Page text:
On December 12th of last year, the unthinkable occurred –Doug Jones won the special election in Alabama, the first statewide victory for a Democrat since US Senator Richard Shelby switched to the Republican Party in the early nineties. Various other special elections to replace Presidential appointees had seen Republicans triumph, and Phil Murphy’s victory to replace New Jersey Governor Chris Christie (R) would have been more impressive if the latter had an approval rating above fifteen percent. But does Doug Jones’ Alabama win, in the reddest of all states, portend a national backlash against the GOP in November?
While President Trump has his supporters, a majority of Americans disapprove of his time in office. His public image: the tweeting, blaming, and general boorishness, combined with his failure to move the Republican agenda through Congress, has cost him supporters both inside and outside his base. Even his most recent success – the largest tax reform bill in thirty years – is seen as woefully overdue, and the GOP has yet to repeal Obamacare. With this record, the Republicans are facing the midterm elections, which are rarely beneficial to the party in power.
Both sides are trying to spin the balance in their favor. Democrats believe Trump’s general unpopularity will be his downfall, and the GOP loss in Alabama is another mark in their favor. Republicans, on the other hand, point to the remarkable performance of the economy over the past year and the recent tax cut as reasons for voter support. It is also worth noting that while the Democrats will almost certainly pick up seats in the House of Representatives this November, they have a historically large number of Senate seats in red states to defend, racked up in 2006 and 2012. Given the economy doesn’t implode or North Korea launch nukes, the Republicans may strengthen their slim majority in the Senate while keeping a looser grip on the House.
Not being a professional pundit, I won’t make any wild predictions about this year’s race. However, because clay. wants this article to have a point rather than being a basic review of the facts, I will concede some of my own opinions.
First, 2018 is probably not the silver bullet the Democrats expect. If anything, it will be strikingly indecisive (just watch – I’ll probably get this one wrong). The Democrats need to win twenty-five or so seats in the House to take a majority. Could they do it? Sure. But it would be a pretty big swing, and granted the economy stays strong through the end of the year (and we don’t get embroiled in any major wars), I don’t think the Dems have enough to pull it off. Regarding the Senate election, the riskiest seat the Republicans hold is in Nevada, whereas the Democrats have seats up in Montana, North Dakota, Missouri, West Virginia, and other traditionally “red” states.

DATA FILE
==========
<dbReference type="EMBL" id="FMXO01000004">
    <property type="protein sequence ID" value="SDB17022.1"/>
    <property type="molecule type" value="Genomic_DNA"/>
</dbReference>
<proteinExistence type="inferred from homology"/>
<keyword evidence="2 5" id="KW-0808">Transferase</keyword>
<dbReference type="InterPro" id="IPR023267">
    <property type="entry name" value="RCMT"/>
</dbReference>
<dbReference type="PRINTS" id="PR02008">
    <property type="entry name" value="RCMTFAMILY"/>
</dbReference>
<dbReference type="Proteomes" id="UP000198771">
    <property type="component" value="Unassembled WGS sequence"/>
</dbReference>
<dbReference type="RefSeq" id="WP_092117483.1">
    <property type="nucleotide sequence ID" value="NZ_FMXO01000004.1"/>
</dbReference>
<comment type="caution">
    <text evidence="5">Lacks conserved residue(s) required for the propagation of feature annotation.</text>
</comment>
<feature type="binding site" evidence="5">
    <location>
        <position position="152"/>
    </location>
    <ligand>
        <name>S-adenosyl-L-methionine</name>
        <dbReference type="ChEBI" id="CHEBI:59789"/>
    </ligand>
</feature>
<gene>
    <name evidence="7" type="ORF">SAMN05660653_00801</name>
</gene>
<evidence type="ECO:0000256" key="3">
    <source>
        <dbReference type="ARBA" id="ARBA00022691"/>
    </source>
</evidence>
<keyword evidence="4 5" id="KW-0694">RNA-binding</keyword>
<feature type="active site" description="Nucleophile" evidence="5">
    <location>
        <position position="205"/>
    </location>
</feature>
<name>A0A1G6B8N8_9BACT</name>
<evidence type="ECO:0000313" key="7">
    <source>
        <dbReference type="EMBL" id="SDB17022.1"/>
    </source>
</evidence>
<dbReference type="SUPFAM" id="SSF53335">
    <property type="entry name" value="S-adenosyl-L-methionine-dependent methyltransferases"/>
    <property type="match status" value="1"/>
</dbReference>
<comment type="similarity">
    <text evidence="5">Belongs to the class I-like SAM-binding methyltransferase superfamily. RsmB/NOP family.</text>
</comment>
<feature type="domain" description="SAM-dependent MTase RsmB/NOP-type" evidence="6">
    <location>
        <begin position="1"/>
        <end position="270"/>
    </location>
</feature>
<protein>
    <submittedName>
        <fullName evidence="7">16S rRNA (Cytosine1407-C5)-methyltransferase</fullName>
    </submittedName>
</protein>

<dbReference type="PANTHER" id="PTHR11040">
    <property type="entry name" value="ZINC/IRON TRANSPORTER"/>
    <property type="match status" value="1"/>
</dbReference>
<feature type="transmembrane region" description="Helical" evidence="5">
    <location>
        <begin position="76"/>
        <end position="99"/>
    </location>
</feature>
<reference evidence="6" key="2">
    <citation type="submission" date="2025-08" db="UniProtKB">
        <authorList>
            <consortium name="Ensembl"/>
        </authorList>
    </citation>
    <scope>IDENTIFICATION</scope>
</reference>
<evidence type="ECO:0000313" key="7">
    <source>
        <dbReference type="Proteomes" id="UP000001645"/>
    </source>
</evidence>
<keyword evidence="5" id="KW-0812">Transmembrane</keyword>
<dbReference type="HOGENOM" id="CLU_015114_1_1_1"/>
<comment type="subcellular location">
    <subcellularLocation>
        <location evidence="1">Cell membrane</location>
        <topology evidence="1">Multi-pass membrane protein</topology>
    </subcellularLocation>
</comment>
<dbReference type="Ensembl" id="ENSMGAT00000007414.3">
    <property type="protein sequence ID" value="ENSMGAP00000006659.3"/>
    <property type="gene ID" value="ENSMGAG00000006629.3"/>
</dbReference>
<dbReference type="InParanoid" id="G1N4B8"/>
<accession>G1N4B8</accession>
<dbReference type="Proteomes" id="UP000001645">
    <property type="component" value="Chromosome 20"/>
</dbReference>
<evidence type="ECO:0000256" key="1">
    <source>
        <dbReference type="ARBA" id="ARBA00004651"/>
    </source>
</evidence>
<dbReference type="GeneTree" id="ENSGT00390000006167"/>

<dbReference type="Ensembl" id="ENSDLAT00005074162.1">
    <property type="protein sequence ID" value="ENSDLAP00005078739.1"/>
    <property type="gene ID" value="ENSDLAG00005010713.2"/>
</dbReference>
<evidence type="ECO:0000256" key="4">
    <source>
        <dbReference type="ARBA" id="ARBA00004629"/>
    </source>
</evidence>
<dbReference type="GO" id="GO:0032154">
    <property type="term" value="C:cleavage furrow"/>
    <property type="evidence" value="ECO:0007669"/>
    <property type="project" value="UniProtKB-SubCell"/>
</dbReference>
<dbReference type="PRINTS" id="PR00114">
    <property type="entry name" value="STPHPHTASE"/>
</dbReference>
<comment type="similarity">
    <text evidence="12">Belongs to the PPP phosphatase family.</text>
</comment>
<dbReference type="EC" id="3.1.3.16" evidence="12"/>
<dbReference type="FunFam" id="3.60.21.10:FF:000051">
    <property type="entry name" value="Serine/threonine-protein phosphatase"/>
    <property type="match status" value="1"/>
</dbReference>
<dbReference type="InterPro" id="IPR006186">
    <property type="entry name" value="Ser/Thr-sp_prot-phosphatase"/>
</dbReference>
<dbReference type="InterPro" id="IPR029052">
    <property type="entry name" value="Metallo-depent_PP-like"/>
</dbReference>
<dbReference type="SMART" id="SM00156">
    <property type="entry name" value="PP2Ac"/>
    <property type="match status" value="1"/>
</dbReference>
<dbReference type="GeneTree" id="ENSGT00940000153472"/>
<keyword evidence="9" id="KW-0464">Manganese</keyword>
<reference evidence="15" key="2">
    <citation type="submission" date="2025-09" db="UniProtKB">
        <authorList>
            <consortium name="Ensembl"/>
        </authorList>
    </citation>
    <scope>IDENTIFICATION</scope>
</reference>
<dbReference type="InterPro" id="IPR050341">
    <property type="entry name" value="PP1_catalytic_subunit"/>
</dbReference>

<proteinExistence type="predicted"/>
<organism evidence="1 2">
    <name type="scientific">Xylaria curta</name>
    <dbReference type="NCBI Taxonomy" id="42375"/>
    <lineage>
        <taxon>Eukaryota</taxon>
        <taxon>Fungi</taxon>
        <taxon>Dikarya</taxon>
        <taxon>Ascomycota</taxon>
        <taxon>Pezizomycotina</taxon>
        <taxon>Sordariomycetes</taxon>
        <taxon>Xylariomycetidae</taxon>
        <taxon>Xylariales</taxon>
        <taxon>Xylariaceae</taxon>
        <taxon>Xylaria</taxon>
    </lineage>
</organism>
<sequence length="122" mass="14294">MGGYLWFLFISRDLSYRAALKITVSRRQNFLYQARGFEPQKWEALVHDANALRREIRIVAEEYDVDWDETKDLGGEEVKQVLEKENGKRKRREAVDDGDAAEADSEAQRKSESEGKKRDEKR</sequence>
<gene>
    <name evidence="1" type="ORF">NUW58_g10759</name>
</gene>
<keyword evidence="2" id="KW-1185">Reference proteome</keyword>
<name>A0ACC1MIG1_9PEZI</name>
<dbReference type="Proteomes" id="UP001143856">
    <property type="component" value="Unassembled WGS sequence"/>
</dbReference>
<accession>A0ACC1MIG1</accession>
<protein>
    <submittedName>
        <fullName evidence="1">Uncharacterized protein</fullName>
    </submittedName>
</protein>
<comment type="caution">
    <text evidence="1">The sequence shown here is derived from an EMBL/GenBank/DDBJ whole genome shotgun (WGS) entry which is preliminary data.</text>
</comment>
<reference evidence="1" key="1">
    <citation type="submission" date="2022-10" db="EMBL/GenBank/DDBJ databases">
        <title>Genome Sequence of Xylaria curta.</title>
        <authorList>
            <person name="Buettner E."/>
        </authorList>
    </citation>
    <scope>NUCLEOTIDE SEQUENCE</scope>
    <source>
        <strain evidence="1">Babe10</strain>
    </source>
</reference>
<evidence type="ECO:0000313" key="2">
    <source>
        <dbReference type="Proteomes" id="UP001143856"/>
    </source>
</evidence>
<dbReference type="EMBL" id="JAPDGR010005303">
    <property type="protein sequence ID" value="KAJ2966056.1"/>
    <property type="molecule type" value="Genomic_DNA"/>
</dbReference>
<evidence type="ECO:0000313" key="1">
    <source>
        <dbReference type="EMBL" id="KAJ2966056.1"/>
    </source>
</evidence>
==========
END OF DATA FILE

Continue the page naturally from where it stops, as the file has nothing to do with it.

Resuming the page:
Second, the Democratic strategy is…hate Trump. The left is singularly blessed this year by having a veritable punching bag as their opponent (inflatable Trump punching bags are highly rated on Amazon, by the way), and this somewhat obscures the fact they have no cohesive strategy. Excepting tax reform, the GOP hasn’t ushered in many sweeping changes, so what’s the grand strategy the Democrats have for America? Will the typical voter realize that? In fact, granted the Republicans haven’t much implemented their agenda, does it even matter?
Third, the real battle will be in 2020. The Republican Senate seats won in 2014 will be up for reelection, and if the Democrats can win the Presidency, chances are they’ll sweep Congress as well. Of course, this begs the question of who will run? Bernie Sanders? Elizabeth Warren? Joe Biden? Someone who isn’t over seventy years old? (Well, I guess Aristotle did say that politics were not for the young.)
Fourth, the election of Doug Jones was probably a fluke. Roy Moore was plagued by a lack of Republican support, a questionable political record, and numerous accusations of sexual assault. While Jones took home 49.97% of all votes cast and won a historic victory for the Democrats in Alabama, that was against a tremendously weak candidate and is almost certainly not indicative of an anti-Trump groundswell.
In short, while modern elections are notoriously hard to predict, the result of this year’s midterms should be status quo ante bellum. Both sides have a potential for great gains – Republicans could scoop up quite a few Senate seats this year, and Democrats could win it all in 2020. However, neither side is particularly convincing – the Dems have a slate of old (literally), stale candidates, and the GOP has Donald Trump. And on top of it all, we’re assuming there’s no economic crash, despite the mountain of debt the West has accrued and a soaring stock market.